The apostles speak of this change as equally momentous: their divine Master taught them to preach

(h) Jer. xxxi. 18. See also Lam. v. 21.
(i) Jer. xxv. 5.

(k) Joel, ii. 13.
(1) Matt. xviii. 3. John, v. 24.

to the Gentiles, that they might “turn them from “ darkness to light, and from the power of Satan unto " God, that they might receive forgiveness of sins by “ faith.” How great must be the transformation from the darkness of ignorance and vice to the light of knowledge and holiness; how delightful the emancipation from the thraldom of the devil to be placed under the merciful government of God! They therefore acted under the persuasion that “if any one erred from the “ truth, and one converted him, that he, which con“ verted the sinner from the error of his way, saved a soul from death :and considered this conversion as “ a deliverance from the power of darkness, and a translation into the kingdom of God's dear Son." (m)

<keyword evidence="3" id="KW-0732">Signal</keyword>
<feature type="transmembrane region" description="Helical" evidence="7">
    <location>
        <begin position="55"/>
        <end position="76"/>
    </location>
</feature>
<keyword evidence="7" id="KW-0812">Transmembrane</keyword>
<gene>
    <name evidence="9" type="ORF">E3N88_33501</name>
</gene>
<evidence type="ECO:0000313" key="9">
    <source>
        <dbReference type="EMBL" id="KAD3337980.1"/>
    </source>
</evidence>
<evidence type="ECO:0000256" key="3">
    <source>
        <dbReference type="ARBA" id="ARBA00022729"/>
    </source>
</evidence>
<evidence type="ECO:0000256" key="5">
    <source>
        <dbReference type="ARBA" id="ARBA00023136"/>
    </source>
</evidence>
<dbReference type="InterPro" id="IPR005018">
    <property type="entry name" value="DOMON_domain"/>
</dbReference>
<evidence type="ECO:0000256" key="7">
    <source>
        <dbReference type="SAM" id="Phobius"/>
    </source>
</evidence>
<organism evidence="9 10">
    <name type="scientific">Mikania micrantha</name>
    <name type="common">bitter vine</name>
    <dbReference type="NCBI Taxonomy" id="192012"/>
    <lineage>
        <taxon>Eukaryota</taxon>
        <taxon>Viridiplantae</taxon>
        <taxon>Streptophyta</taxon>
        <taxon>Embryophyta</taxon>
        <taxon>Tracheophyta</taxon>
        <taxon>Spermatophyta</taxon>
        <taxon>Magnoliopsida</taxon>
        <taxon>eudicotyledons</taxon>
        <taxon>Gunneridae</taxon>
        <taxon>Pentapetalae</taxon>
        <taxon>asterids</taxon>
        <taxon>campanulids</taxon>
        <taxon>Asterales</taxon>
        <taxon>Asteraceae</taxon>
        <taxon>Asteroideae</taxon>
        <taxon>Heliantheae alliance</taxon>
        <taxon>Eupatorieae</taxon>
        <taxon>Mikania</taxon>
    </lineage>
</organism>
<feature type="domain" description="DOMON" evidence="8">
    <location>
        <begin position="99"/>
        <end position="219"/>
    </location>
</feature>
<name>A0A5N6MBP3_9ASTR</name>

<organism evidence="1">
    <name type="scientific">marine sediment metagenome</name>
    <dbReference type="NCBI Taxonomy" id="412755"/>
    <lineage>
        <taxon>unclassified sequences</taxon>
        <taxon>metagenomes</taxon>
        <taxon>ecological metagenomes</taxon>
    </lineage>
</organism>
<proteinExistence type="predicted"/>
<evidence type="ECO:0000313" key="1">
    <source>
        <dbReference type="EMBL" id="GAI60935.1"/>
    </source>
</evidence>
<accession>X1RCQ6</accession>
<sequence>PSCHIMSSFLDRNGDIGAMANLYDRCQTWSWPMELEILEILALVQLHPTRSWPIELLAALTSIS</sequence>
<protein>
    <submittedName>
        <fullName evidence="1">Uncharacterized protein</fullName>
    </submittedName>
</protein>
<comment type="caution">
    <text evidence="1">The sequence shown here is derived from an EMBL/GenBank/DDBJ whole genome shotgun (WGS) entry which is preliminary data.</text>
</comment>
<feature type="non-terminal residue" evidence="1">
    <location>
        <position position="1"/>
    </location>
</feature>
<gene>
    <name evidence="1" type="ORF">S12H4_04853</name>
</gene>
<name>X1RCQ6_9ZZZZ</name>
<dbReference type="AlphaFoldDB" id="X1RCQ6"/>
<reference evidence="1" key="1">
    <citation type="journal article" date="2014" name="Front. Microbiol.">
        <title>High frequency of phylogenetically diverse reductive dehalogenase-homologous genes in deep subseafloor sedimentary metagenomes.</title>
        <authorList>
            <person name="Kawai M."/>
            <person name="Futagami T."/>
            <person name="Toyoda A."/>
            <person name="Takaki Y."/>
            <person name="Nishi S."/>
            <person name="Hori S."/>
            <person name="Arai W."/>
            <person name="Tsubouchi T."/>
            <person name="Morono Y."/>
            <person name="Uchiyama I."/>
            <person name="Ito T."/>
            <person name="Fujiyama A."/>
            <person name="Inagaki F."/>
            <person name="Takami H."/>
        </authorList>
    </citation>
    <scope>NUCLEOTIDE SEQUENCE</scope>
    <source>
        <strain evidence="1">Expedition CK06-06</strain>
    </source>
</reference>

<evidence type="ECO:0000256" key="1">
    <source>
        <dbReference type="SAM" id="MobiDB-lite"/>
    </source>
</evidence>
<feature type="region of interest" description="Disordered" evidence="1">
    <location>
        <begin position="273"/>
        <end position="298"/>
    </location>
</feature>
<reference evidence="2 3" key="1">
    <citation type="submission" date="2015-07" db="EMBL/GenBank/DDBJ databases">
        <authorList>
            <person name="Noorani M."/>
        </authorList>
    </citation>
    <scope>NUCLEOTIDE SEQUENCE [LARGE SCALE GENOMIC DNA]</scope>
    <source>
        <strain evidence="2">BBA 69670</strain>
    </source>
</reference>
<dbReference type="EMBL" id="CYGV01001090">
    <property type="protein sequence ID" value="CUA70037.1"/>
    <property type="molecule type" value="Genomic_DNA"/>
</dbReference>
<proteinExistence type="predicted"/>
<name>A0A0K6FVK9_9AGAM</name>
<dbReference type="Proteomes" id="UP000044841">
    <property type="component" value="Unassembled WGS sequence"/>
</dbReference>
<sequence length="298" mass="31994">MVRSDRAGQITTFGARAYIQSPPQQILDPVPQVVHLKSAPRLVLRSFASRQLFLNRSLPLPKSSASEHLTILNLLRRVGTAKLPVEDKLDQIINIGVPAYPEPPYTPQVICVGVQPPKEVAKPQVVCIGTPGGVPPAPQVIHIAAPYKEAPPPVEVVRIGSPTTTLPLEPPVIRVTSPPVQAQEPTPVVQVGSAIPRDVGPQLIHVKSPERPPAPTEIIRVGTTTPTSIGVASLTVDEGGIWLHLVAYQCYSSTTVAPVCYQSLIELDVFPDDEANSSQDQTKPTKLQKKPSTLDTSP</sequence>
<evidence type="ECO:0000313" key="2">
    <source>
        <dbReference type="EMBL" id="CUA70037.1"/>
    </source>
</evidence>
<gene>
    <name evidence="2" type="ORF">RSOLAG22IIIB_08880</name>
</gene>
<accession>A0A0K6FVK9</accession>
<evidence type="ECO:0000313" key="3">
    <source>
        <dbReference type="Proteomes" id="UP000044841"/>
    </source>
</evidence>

Among the numerous texts which evince this great change to be no less than an entire renovation of character, the following deserve notice. Create in me a clean heart, O God; and renew a right spirit “ within me.”(n) “ I will put a new spirit within them; 16 and I will take the stony heart out of their flesh, " and give them a heart of flesh; that they may walk " in my statutes, and keep mine ordinances, and do “ them." (0) “ Unless a man be born again, he cannot see the kingdom of God.” (p) Born, not of ” blood, nor of the will of the flesh, nor of the will of “ man, but of God." (9) Though they are “ dead," they shall “ hear the voice of the Son of God, and " they that hear shall live." () " In Jesus Christ

(m) Acts, xxvi. 18. Jam. v. 19. Col. i. 13. (n) Ps. li. 10. (0) Ezek. xi. 19, 20. .

(p) John, iii. 3. (9) John, i. 13.

(r) John, v, 25.